A National Highway Traffic Safety Administration press release Monday reported that Chrysler will be recalling nearly 10,000 Dodge Chargers fitted to be used as police patrol cruisers. The cars may have a light bulb harness connector that overheats, leading to failure of the low-beam headlights. The issue can also possibly lead to problems with the anti-lock brakes and stability functions.
Affects 2011 and 2012 Chargers
The problem affects some model year 2011 and 2012 Dodge Chargers. In all, 9,688 cars will be recalled. The NHTSA press release says that some of the affected vehicles “may lose ABS/ESC system function due to an overheated power distribution center.”
First complaints came in August
The federal regulation agency began its investigation into the matter in August, following two complaints. Both complaints reported the failure of low-beam lights, as well as melted connections. Other reports have filtered in of Chargers suffering from failure of the electronic stability control and anti-lock braking systems. In total, Chrysler says it knows about the failure of 25 headlamps and 34 ABS/ESC systems in police vehicles. At this time, there have been no known crashes or injuries because of the issue.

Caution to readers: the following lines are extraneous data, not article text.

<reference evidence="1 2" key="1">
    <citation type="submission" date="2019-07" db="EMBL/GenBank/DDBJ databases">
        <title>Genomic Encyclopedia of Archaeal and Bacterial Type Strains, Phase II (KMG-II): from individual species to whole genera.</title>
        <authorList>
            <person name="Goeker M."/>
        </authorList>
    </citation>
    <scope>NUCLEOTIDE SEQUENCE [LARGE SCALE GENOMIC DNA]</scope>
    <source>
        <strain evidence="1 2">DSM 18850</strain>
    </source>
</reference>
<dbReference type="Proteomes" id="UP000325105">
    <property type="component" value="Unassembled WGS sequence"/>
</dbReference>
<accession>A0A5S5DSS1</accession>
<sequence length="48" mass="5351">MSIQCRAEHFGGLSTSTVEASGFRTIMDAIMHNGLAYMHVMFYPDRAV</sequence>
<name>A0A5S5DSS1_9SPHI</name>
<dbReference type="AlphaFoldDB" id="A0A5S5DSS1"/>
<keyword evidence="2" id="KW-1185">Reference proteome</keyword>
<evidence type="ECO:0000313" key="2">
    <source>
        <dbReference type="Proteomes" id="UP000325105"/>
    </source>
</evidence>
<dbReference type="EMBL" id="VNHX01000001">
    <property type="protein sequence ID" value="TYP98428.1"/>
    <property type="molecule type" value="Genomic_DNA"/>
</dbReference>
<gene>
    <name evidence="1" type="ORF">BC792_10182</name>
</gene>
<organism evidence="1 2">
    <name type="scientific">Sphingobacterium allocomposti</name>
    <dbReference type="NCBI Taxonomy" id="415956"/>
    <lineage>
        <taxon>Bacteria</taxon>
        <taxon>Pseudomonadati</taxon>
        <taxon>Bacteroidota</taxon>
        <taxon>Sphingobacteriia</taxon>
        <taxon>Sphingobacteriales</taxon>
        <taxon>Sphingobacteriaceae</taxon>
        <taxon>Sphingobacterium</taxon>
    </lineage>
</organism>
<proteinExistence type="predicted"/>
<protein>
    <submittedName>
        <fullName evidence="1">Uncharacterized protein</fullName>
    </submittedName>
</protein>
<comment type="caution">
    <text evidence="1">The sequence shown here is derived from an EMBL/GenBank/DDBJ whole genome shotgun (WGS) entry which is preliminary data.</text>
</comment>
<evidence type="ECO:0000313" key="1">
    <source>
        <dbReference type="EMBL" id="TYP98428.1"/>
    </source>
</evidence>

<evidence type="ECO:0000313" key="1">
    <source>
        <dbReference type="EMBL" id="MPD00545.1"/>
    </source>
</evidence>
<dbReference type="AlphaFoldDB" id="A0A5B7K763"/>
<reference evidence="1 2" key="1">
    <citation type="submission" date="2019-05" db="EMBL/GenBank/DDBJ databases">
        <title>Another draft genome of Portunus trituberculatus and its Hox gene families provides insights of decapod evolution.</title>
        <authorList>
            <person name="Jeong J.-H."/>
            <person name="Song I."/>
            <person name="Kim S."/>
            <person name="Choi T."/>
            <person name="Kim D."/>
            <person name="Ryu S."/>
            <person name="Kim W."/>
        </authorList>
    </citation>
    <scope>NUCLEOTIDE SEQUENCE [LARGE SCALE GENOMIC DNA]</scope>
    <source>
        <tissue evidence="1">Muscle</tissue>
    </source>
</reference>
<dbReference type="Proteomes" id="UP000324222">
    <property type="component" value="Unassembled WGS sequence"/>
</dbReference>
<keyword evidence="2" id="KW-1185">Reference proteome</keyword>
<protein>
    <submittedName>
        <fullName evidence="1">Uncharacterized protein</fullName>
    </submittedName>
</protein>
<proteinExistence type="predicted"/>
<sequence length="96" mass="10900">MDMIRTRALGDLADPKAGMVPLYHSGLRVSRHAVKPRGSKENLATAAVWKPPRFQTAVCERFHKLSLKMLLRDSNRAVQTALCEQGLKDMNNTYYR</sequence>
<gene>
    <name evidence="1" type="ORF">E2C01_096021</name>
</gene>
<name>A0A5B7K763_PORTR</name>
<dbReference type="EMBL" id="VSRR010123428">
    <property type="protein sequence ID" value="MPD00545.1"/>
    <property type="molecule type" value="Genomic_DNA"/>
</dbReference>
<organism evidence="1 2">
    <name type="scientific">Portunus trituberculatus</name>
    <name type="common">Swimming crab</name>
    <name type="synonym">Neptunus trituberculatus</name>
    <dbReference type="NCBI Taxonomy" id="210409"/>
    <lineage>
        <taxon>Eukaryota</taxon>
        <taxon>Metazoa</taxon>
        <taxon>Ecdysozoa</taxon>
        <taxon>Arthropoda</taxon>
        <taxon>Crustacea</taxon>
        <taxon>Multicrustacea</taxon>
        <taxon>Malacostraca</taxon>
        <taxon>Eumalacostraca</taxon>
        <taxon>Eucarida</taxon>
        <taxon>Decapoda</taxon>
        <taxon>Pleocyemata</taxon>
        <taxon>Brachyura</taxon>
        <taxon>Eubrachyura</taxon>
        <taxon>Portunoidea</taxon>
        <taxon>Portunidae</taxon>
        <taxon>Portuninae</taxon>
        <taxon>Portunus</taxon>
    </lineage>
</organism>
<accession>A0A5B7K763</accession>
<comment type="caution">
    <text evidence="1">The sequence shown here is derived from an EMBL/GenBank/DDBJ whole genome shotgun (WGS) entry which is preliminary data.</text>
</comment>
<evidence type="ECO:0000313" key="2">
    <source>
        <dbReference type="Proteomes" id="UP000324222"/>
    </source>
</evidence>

The NHTSA report states these problems could lead to a “loss of visibility and/or braking ability, increasing the risk of a crash.”
Chrysler delays shipping Chargers
Chrysler says it will delay the shipment of more Chargers from its Brampton, Mo., factory, pending the investigation of the issue. The automaker says it will replace the headlamp jumper harness, as well the ABS/ESC system, if affected. Owners will be contacted soon. The recall, according to the NHTSA, will begin in March.
Concerned or interested parties can contact Chrysler at 1-800-853-1403. The NHTSA can be reached at 1-888-327-4236, or online at www.safercar.gov. The recall reference number is M01.
‘Highest performance police car in America’
The 2012 Charger recently posted a 1:33.70 lap time at the Michigan State Police yearly evaluation in Belding, Mich. That is the fastest time ever recorded in the evaluation. The model is rated as the “highest performance police car in America.”
Possibly result of newly designed system
Although it is unconfirmed by the automaker or the NHTSA, Torque News speculates that the problem may stem from the new police equipment packages installed in the vehicles at the factory. The new Wire Harness option controls the entire vehicle’s lighting system, perhaps taxing the system too severely, leading to overheating. The automotive site went on to speculate that a redesigned Power Distribution Center could be the root of the ABS/ESC failures.
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